It is necessary to have all service packs for FSX installed, and is always a good idea to have the latest FSUIPC version installed, as well as all your display drivers up to date. Once installed the airplanes will show up under the Embraer / Feelthere category. The software comes with an 81 page manual and pilots reference guide, which includes all information needed to fly the plane and all checklists. The software also includes an external configuration manager which permits you to choose a list of parameters before flight, such as panel state when starting a flight, weights, fuel load, units of measure selection, TOD pause, and other options to fly the airplane in the way most comfortable for the user.
The exterior model of the airplane is beautiful. It does not take the Captain Sim philosophy of showing you the normal wear and tear of the airplane as it looks in real life. The ERJ looks slick, shiny, and spotless like it just came out of the production line. If you have seen this airplane in real life the virtual representation of it is flawless. It looks as pretty and slick as it looks in real life. The package includes the three variants of the 145 which are the 135LR, 145LR, and 145XR, the three are basically the same on the outside apart from the XR is a little longer than the other two, and some variations have winglets. Liveries include almost 15 different companies from the US and Europe.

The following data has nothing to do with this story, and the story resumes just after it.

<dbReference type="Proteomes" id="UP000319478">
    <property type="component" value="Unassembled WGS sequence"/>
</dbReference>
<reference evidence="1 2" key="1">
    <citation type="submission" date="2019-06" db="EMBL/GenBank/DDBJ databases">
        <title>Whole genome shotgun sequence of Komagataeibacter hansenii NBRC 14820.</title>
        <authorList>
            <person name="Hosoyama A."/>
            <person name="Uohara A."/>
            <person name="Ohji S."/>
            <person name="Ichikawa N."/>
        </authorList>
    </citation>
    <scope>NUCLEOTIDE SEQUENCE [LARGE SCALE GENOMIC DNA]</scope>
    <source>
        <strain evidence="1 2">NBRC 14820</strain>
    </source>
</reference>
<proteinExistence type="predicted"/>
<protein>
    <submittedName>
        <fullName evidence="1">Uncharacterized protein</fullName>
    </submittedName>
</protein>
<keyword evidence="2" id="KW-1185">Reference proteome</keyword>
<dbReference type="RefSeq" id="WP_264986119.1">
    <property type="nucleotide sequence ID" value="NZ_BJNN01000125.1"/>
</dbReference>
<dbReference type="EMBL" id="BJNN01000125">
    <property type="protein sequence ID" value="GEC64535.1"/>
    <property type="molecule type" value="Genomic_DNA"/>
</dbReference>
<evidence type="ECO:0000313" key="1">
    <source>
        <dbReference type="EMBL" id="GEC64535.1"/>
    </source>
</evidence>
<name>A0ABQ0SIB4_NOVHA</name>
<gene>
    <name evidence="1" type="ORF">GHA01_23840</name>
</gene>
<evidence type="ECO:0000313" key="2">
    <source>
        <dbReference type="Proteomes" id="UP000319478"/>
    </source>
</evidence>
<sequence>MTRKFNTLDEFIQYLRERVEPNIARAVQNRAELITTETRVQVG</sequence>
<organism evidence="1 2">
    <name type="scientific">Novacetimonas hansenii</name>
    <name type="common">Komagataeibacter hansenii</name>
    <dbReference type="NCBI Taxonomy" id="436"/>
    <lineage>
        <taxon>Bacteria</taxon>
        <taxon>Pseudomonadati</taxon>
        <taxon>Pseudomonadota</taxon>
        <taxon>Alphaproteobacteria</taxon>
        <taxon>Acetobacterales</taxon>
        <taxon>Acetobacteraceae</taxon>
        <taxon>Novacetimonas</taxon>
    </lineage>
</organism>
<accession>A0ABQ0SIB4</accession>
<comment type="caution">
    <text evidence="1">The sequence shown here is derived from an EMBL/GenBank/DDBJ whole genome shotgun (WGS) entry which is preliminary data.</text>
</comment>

Animations include windshield wipers, hydraulic suspension, flaps, spoilers, ailerons, speed brakes, thrust reversers, landing gear, passenger and cargo doors, hatches and stairs. All animations have a natural feel to them and happen at the right times. Attention to detail is self evident in all the animations. For example when the door opens the stairs slide out naturally as the door comes down, and all the nuts and bolts are visible on the door and fuselage. The pilots look decent from the outside, this is one I still have not seen anybody do a great job on, but I'm sure there is something out there.